FAST COMPANY -JUDE CRAMER
What you wear for your workouts may be exposing you to a harmful chemical, warns a new report from the Center for Environmental Health (CEH). The nonprofit consumer advocacy group found high levels of BPA—a toxic chemical compound that can potentially disrupt metabolism, growth and development, and reproduction—in some of the world’s most popular brands of athletic wear.
Over the past six months, CEH said it tested sports bras sold by several brands, including Athleta, Pink, Asics, The North Face, Brooks, All in Motion, Nike, and Fila for BPA. It found up to 22 times the safe limit of the toxin across these brands, according to standards set in California.
The CEH found similar levels of BPA in polyester-based activewear shirts made of spandex from The North Face, Brooks, Mizuno, Athleta, New Balance, and Reebok.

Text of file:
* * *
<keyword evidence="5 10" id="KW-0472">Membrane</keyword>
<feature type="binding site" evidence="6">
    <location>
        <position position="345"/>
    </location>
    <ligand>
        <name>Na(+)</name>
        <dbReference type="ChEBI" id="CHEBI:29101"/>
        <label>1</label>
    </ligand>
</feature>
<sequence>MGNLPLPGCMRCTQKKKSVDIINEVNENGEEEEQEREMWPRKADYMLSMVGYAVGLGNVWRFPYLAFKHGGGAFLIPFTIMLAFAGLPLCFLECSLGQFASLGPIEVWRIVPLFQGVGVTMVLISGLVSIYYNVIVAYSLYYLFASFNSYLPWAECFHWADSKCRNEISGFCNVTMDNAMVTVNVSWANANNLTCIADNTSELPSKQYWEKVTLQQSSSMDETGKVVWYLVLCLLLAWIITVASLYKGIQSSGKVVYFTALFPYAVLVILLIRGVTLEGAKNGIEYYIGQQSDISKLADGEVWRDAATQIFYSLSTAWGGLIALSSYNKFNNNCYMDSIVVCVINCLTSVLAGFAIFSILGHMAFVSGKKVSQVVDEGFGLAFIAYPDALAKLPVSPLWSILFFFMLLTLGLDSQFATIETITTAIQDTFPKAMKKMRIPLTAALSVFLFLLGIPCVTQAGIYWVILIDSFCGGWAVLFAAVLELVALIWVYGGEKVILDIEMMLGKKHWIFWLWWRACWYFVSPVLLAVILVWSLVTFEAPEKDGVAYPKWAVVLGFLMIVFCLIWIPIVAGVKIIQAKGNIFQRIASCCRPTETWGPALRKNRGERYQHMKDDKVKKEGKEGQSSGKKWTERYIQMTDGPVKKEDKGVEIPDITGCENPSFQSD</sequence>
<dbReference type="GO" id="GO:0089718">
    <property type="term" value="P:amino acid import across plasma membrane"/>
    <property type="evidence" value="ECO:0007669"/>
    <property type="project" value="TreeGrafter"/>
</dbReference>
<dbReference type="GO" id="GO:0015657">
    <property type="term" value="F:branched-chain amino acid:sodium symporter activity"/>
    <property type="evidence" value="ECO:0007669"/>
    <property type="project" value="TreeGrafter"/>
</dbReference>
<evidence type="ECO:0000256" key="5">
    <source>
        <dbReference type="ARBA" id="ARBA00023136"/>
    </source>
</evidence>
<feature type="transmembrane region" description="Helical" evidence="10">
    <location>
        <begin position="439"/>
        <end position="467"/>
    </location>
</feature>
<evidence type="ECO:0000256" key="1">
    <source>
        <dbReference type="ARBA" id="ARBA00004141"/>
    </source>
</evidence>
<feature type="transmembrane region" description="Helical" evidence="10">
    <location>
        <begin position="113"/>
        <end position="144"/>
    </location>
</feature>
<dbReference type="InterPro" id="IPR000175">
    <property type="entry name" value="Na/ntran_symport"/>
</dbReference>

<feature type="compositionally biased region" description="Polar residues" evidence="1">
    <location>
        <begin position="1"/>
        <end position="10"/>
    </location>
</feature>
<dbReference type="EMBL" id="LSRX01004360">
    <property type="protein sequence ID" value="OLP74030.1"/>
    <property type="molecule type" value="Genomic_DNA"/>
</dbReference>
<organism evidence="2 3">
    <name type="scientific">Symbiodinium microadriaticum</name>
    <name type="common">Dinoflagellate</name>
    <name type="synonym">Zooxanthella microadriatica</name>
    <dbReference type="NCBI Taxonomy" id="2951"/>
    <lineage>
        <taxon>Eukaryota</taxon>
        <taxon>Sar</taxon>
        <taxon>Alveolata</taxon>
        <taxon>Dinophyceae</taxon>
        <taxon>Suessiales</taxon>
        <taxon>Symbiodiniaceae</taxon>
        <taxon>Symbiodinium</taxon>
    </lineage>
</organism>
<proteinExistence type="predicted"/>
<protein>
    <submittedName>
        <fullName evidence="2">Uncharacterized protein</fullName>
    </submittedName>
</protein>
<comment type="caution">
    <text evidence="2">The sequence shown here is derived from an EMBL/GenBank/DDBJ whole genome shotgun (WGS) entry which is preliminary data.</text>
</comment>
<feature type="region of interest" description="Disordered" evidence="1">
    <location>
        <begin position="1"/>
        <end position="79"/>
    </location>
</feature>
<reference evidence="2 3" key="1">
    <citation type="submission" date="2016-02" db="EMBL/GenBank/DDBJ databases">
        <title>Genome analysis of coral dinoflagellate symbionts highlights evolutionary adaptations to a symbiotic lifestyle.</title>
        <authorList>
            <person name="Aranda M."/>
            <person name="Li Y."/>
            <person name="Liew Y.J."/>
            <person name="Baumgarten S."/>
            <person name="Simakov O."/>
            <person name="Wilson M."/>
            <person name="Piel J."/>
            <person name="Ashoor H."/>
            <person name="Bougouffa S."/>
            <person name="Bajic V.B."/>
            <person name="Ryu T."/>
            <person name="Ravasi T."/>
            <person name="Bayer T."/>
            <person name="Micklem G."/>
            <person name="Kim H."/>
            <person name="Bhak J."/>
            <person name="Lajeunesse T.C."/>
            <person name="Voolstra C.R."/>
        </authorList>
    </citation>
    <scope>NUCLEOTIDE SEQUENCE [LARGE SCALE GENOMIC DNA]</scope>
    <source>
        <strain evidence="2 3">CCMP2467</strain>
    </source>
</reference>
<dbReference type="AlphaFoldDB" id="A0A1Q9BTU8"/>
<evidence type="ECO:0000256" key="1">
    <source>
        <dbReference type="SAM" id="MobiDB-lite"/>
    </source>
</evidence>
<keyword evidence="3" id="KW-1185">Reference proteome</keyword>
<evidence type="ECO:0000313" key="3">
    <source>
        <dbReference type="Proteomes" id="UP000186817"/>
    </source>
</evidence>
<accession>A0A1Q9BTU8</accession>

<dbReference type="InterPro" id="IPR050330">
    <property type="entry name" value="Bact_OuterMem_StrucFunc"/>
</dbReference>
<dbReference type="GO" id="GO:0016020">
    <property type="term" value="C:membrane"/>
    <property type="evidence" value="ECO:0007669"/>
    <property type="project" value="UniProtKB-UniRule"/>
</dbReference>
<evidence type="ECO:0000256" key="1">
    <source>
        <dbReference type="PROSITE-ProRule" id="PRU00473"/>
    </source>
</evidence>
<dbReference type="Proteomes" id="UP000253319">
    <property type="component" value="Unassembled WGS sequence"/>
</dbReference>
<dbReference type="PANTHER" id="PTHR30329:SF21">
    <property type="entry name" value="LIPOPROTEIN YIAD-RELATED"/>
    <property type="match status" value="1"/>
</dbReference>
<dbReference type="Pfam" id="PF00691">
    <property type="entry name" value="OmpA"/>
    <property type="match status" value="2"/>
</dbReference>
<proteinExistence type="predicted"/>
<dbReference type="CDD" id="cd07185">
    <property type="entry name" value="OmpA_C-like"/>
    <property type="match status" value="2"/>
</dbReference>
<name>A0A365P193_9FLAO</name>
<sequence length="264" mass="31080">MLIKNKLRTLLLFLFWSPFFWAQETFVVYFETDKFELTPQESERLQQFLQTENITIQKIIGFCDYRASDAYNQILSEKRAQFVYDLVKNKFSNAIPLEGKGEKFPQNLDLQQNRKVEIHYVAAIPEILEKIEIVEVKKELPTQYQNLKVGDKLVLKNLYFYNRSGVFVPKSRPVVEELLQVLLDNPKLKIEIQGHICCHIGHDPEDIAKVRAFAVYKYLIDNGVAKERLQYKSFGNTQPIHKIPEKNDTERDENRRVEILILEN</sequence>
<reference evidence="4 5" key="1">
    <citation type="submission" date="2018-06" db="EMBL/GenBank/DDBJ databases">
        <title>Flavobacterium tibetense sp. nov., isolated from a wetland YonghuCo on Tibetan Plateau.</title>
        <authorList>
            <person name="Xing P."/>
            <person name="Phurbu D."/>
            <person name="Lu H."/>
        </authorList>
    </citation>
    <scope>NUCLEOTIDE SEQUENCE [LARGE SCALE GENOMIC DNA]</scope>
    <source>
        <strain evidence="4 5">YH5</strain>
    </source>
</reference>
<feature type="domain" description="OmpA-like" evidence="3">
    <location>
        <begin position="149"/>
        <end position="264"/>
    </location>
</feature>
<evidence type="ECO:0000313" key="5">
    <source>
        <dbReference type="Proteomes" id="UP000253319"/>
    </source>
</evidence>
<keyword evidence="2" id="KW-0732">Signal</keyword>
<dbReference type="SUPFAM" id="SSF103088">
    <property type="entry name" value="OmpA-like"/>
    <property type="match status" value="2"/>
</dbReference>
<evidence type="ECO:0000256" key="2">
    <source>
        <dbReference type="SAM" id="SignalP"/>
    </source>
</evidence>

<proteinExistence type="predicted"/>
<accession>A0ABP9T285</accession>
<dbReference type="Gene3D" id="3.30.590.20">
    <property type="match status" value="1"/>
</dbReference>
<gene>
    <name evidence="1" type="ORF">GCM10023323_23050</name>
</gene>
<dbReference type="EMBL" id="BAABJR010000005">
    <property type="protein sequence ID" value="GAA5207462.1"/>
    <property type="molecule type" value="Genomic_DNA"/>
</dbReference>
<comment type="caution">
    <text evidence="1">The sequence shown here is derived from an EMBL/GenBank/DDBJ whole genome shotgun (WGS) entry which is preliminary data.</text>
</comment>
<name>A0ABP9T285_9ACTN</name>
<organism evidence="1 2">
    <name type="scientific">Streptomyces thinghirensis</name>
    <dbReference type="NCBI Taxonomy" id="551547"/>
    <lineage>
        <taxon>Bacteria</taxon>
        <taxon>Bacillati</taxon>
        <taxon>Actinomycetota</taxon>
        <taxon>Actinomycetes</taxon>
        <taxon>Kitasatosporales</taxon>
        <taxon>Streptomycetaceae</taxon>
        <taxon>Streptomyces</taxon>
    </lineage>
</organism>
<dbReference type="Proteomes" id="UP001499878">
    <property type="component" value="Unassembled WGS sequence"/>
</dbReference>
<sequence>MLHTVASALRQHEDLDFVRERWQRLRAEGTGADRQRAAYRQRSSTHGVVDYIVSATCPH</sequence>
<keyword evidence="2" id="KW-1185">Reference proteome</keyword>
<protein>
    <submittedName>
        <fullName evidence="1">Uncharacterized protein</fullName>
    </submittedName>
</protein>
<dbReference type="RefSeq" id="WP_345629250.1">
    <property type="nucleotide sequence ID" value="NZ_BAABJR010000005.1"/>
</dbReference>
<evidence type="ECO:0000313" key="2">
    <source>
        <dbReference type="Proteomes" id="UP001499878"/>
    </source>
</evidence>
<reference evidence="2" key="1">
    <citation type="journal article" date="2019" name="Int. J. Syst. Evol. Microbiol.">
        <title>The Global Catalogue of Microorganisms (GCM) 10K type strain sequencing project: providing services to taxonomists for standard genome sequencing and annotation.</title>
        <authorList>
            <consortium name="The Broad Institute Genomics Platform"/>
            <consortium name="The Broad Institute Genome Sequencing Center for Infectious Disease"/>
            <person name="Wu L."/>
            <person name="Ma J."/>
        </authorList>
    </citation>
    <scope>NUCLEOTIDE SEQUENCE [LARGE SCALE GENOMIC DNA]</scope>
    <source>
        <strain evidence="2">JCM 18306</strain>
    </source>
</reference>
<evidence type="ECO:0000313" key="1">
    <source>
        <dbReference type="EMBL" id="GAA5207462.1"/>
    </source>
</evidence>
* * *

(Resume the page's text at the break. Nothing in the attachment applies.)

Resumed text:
Sales of athletic wear and athleisure wear, including office-ready styles, boomed during the pandemic, but CEH warns that wearing sports bras and athletic wear for long periods could expose people to dangerous amounts of BPA.
“Studies have shown that BPA can be absorbed through skin and end up in the bloodstream after handling receipt paper for seconds or a few minutes at a time,” Kaya Allan Sugerman, director of the Illegal Toxic Threats program at CEH, said in a statement. “Sports bras and athletic shirts are worn for hours at a time, and you are meant to sweat in them, so it is concerning to be finding such high levels of BPA in our clothing.”
Exposure to BPA has been linked to diabetes, heart disease, cancer, obesity, erectile dysfunction, and even premature death, notes the organization.
The CEH sent legal notices to all the aforementioned brands, calling on them to remedy the situation within 60 days.
In response to the findings, The North Face told Fast Company in a statement: “At The North Face, our commitment to product safety is uncompromising as is our compliance with all local, state, and national laws regarding product safety. We are aware of the notice published by Center for Environmental Health and are investigating the allegations.”
No other brands immediately replied to a request for comment.